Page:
I had been through quite a lot at that point in my life. I was also writing. I did the Star Trek novel during that period (CHRYSALIS – Voyager #12) and I wrote the first and second book of my Grails Covenant Trilogy. The thing is, I wasn’t writing what I know at that point. Not like I should have been. The Star Trek novel got panned in some areas for being too literate – going too much into the heads of the characters instead of delivering straight action. You see, I was TRYING to write what I needed to write, but Star Trek wasn’t the place for it. I wasn’t writing anything like what I found myself reading that night. I felt like I knew Ms. Koja in a way that was remarkable. I don’t feel that such a piece of fiction could be written except through personal pain. I don’t even know that it would have the same effect on just anyone who read it, but man…I wore out some shoe leather pacing up and down the non-skid deck of that ship alternately telling myself no way was I going back to read THAT book, and rushing back to feverishly force myself through more pages hoping things would get FIXED. I wonder what Kathe (she’s a lovely lady, and her husband is an unbelievable artist. If you aren’t familiar with her work, I’d recommend (first) Skin – which I also loved).
There is no fixing a thing like what happened to those characters, but their situation did improve, eventually, and move on, which life also does. What happened in the book, and the women who shredded my heart early on in life that left me unprepared to face it so brutally, aren’t the subjects here today. Not really. The point is that book was powerful. The experience of reading it was powerful.
What do you know that others don’t? What do you know that left marks, and that you can find a way to share? The magic formula, of course, is to find a way to populate a book with characters of that magnitude of “reality” without giving up the notion of entertainment. If KINK had a flaw, it was that the experience of reading it left me drained and unhappy. Not because it was a bad book, but because it did what it set out to do so very freaking well, thank you. It couldn’t happen without the author opening windows that must have been painful to open. It couldn’t happen by accident. I would hate to meet the person who could just imagine emotion like that without having experienced it, because no therapy in the world would help such a person, and no one could protect those he or she loved. Living through it helps you build walls, I suppose, and writing about it helps you put in some windows, doors, and get fresh air in your lungs. But it isn’t easy.
So, the next time you sit down to write, don’t think about the market you’re after. Don’t wonder how you can put new life into old vampires. Don’t try to figure out what would be “really cool and gory” or what will fit some niche you see open before you. Sink in a little deeper and look for the marks. You’ll find them all over the inside of your memories; I can almost guarantee it. See if you can pry one of them loose, or a bunch of them, and arrange them in words that make sense.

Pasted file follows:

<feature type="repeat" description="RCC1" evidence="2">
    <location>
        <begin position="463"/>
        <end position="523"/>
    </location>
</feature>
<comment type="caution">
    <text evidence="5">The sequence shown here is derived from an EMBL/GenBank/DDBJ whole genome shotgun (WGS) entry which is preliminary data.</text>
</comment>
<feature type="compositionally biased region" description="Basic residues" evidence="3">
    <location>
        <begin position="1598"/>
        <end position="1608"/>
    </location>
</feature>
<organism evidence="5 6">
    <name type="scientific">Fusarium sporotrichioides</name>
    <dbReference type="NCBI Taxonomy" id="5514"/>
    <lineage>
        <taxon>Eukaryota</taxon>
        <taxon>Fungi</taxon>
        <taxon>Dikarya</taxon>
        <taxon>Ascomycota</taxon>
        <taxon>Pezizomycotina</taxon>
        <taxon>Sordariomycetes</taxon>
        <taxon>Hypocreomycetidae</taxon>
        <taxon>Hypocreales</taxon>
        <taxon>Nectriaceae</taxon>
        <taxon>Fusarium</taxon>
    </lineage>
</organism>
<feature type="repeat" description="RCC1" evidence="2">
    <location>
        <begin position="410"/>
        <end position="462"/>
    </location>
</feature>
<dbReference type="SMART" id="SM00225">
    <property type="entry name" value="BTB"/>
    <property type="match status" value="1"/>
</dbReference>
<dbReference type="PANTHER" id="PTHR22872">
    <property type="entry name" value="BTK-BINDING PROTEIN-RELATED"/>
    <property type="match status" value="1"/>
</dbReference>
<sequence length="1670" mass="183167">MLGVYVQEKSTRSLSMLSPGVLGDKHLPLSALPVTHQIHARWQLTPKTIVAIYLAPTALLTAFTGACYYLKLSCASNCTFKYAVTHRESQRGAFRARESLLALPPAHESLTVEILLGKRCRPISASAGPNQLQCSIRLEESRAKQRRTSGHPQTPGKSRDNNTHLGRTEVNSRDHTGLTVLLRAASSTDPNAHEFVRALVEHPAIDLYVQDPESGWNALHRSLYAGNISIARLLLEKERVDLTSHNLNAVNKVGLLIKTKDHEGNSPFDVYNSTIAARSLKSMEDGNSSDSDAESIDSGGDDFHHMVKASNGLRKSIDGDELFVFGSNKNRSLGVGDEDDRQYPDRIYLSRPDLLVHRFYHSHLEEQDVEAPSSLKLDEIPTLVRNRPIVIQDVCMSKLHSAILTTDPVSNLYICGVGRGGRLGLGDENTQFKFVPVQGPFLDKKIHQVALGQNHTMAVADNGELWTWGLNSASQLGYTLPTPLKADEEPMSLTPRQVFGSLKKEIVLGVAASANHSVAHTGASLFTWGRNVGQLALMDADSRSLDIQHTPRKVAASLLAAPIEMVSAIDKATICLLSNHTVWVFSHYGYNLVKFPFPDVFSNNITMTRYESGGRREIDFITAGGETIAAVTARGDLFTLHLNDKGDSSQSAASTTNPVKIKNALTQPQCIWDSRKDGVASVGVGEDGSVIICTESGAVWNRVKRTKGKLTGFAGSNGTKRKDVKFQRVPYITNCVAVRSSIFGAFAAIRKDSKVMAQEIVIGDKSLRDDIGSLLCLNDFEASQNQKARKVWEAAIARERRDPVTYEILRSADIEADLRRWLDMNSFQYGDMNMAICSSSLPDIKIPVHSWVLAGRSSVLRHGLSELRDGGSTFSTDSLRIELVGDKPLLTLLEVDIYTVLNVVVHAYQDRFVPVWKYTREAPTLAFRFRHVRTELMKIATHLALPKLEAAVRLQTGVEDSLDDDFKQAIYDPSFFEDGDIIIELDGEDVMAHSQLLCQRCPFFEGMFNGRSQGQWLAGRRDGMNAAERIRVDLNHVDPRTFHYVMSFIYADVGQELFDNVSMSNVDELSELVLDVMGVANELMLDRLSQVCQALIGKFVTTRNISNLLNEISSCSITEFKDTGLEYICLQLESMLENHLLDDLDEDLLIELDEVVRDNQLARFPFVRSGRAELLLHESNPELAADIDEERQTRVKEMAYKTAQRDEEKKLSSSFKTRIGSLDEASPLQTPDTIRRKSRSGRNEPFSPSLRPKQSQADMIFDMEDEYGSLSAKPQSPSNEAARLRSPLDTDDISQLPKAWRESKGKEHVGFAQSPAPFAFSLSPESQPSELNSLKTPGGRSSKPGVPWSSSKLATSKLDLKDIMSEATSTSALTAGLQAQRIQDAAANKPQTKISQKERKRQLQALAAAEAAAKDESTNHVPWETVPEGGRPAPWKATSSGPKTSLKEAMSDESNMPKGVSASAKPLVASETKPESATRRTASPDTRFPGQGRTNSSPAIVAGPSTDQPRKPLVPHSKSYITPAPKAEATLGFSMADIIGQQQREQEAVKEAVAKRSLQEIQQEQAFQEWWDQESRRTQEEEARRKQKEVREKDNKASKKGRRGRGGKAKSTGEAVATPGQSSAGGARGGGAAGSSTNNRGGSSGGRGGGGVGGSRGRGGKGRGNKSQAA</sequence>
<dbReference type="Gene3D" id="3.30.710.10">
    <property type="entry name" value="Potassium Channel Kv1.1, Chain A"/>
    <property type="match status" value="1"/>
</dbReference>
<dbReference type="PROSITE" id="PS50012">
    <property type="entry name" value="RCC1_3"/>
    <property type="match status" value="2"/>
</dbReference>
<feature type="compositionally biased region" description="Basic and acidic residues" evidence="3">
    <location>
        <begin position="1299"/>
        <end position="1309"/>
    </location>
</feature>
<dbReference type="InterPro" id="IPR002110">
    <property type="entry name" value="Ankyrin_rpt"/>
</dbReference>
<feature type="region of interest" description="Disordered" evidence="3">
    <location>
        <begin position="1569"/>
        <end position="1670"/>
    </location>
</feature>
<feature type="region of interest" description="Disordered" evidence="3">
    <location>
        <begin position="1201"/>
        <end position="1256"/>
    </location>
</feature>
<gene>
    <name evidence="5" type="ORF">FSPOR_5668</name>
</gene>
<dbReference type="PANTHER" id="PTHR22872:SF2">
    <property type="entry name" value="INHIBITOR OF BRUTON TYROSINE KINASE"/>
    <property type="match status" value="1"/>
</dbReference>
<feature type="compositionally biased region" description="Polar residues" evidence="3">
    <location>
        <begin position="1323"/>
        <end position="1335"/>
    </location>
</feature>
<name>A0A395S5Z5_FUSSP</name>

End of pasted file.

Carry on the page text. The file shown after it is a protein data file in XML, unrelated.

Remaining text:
I won’t promise the piece will sell right off the bat, or at all. I don’t promise you’ll get accolades. I do think, however, that if you are going to make a mark in the bigger world of literature, the mark has to start somewhere deep inside, and when it surfaces, it will bring things with it you have to be willing to face through the eyes of whatever protagonist you inflict it upon. I believe you’ll find such writing is the most rewarding, and the reactions it receives from readers are the most memorable.
Of course, I believe a lot of strange things. Some of them I write down.
If you want to experience the book that had such a lasting effect on my work, you can buy KINK by clicking the co re image below.
I have now had the DISTINCT honor of publishing the unabridged audiobooks for both , SKIN, STRANGE ANGELS, and the horror classic THE CIPHER – all by Kathe Koja. You can find these and all her audiobooks at:
At the time I first wrote this, they were wrapping up filming on the only produced film I’ve scripted. I wrote this from the outline provided by director and star Rosanna Jeran … and now the movie can be downloaded from Amazon. It’s a weird one – more like a very long music video- and it’s possible I broke the “F-bomb” record in the dialogue… but there are a lot worse ways to spend an hour and a half…
My novel Deep Blue had just come out in paperback from Five Star back then – now you can get it in eBook, Audiobook, or print…
(Originally published online at Chizine.com in the column : From the Shadeaux)